Tuesday, August 14, 2007

What Were You Doing Up There? (Retreat Part 4)


Some retreat clarification, in response to various questions people have asked me:


Yes, you talk to your director! Each day your director suggests a passage of Scripture for you to reflect on, and then the next day you talk it over with her or him. A few sentences can lead you on countless winding paths and even, sometimes, to a genuine inner stillness and alertness to the Spirit of God.

No, you don't have to do another single thing. One of my friends asked about the work of preparing meals together -- nope. The delicious meals were prepared and beautifully presented by the kitchen staff -- which also works in silence, so as not to disturb the retreatants in the dining room.

I thought longingly of my computer and its internet access maybe three times in eight days.

I found the silence easy and the eight days short. I'm sure one's mileage varies, and I wouldn't predict even my own future experience based upon this recent one. But I have a pretty well-established practice of lengthy daily silence for listening for God, which itself has an effect on the prayer going on inside my head or through my activities even when I am chattering away or otherwise engaged during the rest of the day. So, this time at least, the silence went well for me.

I'll try to write a little about spiritual direction tomorrow. It's been such a significant part of my life for the past two years that I tend to forget how weird the entire concept sounds. But yes, I am aware that when you use words like "spirituality" or "direction" in most of the contexts I inhabit, people start thinking New Age or Eastern tradition or medieval or rigidity of discipline.

For now let's just leave it at this: you will never have to worry about mistaking me for Mother Teresa.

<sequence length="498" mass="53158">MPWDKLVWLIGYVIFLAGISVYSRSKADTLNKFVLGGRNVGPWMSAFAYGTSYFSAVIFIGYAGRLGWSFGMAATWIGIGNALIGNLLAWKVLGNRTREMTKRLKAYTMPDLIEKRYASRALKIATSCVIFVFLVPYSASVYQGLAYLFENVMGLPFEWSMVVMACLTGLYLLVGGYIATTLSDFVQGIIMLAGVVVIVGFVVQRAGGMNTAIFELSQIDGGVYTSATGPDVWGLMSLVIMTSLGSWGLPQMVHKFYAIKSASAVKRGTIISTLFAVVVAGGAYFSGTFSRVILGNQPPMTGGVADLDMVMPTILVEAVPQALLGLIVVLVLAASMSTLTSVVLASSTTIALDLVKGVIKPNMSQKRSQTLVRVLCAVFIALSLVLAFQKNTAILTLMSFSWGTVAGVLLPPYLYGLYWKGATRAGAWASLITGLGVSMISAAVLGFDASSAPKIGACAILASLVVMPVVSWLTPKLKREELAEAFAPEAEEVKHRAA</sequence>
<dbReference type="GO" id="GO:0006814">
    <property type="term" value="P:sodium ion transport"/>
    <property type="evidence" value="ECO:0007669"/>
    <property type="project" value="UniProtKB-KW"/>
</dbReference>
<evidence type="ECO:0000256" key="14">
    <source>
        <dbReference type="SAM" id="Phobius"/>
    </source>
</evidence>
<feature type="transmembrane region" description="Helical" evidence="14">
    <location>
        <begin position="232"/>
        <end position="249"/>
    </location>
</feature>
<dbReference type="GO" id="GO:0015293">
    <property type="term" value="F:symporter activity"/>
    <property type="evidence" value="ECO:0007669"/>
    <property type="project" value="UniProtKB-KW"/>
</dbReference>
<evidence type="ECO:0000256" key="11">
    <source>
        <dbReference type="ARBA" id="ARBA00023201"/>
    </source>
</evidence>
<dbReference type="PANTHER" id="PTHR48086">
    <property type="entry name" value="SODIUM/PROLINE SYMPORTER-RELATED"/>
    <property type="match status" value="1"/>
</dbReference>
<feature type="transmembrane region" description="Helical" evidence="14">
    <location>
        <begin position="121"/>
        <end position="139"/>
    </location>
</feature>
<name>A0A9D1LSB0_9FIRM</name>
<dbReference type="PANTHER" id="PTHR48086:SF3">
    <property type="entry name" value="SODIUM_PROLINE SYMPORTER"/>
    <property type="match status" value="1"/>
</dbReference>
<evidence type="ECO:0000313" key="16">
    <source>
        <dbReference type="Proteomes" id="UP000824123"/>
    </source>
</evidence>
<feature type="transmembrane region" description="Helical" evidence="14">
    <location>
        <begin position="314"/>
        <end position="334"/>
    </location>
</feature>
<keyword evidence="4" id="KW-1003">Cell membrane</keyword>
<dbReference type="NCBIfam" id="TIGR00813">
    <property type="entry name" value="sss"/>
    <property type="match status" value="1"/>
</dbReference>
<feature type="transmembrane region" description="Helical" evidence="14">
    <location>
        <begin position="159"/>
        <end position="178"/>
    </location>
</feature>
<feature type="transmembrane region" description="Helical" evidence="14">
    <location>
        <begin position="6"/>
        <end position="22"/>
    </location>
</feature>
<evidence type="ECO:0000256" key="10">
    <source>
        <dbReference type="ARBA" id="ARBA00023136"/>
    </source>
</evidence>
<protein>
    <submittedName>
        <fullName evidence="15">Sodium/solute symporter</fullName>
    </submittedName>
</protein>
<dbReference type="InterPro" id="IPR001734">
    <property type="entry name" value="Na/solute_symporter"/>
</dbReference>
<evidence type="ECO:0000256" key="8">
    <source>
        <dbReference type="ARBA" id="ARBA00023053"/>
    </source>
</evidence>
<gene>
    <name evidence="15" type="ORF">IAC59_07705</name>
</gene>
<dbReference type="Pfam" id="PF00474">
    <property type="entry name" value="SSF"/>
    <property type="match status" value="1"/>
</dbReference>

Enjoy the sunrise!

5 comments:

mompriest said...

I had a wonderful Spiritual Director for about 7 years, then she retired and moved to Arizona. I've not found another since, and it's been about 3 years since she left. I value the time we worked together and feel like it has sustained me all these years later.

But eventually the well begins to go dry. I think it's time for me to find another guide, and maybe take a retreat. Despite a good two week vacation I am feeling "Spiritually" depleted.

All this is to say, in agreement with you, the value of having someone who helps guide ones spiritual life, who assists in forming faith nourished by scripture and the wisdom of the ancient church.

I'm grateful you had this retreat time and can share it with us.

Diane said...

thank you. I don't know much about spiritual direction or silent retreats. I wonder how I'd do? I'm looking forward to more.

Lisa :-] said...

I can't imagine myself doing long bouts of silence. Though I am, as a rule, comfortable keeping my own counsel, I tend to...talk to myself. Out loud. Don't suppose that would play too well at a silent retreat. :D

Michelle said...

As a veteran of 8-day retreats, I'm glad you discovered them. For me at least, the silence is like a pool in which I can see things reflected that I might not otherwise. It's also a still spot in a life that is REALLY not still. In the last year I've been trying to go up for a night at the retreat house where my current director is when I have my monthly meeting with him. It feels like dipping into the well, to store up for the chaos of the everyday!

Kathryn said...

Thank you for explaining some of the details.

I need to spend some time going deeper this fall. I've been invited to join a group doing centering and contemplative prayer. I'm grateful to have the woman with whom I will be doing this in my life.